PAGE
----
STOCKHOLM -- Volvo today formally unveiled the new XC90, a key part of the automaker's plan to nearly double annual vehicle sales to 800,000 vehicles by 2020.
The flagship SUV has new styling, new safety technologies, more fuel-efficient engines and a more premium interior than the current car, all packaged on a new flexible platform. It is the first vehicle developed by Volvo since Ford Motor sold the Swedish brand to China's Zhejiang Geely Holding Group in 2010.
Volvo will start deliveries of the seven-seat XC90 in global markets including Europe and the U.S. early next year. The SUV has its public debut at the Paris auto show in October.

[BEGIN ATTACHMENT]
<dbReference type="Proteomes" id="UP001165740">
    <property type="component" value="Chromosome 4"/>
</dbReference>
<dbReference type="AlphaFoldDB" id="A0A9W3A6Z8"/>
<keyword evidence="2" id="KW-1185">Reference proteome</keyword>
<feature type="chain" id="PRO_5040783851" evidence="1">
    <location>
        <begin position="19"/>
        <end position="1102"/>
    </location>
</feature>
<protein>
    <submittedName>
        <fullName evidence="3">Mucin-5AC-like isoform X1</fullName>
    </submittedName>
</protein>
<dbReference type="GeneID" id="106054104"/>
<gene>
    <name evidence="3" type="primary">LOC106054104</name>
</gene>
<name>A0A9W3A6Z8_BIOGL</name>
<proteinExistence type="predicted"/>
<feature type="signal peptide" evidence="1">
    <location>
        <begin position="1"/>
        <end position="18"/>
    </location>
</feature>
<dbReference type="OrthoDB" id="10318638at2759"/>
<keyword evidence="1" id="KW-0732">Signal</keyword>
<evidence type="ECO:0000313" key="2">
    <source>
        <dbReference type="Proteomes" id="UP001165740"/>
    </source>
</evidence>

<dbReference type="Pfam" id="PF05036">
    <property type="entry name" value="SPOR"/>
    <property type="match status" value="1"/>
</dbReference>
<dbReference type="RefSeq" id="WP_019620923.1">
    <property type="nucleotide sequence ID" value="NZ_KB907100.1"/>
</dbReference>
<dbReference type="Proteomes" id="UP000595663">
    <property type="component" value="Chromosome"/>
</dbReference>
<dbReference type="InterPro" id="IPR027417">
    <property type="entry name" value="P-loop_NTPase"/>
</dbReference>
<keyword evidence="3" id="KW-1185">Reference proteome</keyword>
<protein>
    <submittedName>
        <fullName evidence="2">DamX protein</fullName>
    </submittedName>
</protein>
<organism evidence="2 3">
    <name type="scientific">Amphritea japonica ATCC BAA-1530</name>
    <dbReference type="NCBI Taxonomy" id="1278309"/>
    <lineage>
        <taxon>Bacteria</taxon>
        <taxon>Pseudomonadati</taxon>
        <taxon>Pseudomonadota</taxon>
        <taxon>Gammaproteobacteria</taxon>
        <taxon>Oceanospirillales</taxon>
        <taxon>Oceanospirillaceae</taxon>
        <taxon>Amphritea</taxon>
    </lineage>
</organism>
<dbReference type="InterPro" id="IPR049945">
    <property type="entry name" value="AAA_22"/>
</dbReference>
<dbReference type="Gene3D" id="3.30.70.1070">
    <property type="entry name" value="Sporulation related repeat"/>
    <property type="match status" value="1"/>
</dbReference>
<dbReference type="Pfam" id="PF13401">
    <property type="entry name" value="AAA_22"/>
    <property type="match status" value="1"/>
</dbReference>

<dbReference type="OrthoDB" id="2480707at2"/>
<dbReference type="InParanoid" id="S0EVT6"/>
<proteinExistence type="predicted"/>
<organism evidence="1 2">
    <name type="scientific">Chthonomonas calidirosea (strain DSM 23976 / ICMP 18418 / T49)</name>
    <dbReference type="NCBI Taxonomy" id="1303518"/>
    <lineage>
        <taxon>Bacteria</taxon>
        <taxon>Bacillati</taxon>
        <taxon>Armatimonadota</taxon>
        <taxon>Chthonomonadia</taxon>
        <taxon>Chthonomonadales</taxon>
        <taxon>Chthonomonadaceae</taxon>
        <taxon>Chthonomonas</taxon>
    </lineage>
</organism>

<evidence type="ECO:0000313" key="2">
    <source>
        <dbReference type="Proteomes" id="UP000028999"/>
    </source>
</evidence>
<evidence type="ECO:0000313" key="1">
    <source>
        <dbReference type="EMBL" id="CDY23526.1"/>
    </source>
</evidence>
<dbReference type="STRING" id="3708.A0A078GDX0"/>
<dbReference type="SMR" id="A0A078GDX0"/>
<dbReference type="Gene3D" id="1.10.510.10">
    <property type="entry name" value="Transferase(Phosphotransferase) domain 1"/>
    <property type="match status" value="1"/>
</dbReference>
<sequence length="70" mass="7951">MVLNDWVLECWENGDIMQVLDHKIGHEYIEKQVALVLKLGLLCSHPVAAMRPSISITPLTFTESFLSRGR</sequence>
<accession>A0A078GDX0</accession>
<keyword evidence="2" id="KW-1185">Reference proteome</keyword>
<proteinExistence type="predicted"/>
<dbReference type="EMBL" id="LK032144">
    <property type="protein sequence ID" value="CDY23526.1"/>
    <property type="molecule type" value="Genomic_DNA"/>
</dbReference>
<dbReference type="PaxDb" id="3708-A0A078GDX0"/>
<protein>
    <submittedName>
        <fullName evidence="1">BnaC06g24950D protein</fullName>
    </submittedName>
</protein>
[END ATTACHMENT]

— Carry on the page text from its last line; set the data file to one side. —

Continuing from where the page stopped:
Volvo has a lot riding on the second-generation XC90, which hasn't been replaced or significantly upgraded since 2002. Company executives plan to leverage the XC90 rollout to spark momentum for the brand.
"This is one of the most important days in our history. We are not just launching a car but relaunching our brand. Today marks a new era for our company,” said Volvo CEO Hakan Samuelsson. "The XC90 paves the way for a portfolio of exciting new cars to come over the next few years."
Volvo spent three years developing the XC90 as part of an $11 billion investment in new vehicles and factories. The XC90 formally severs Volvo's ties with former parent Ford; there are no parts or components on the new XC90 borrowed or shared from Ford.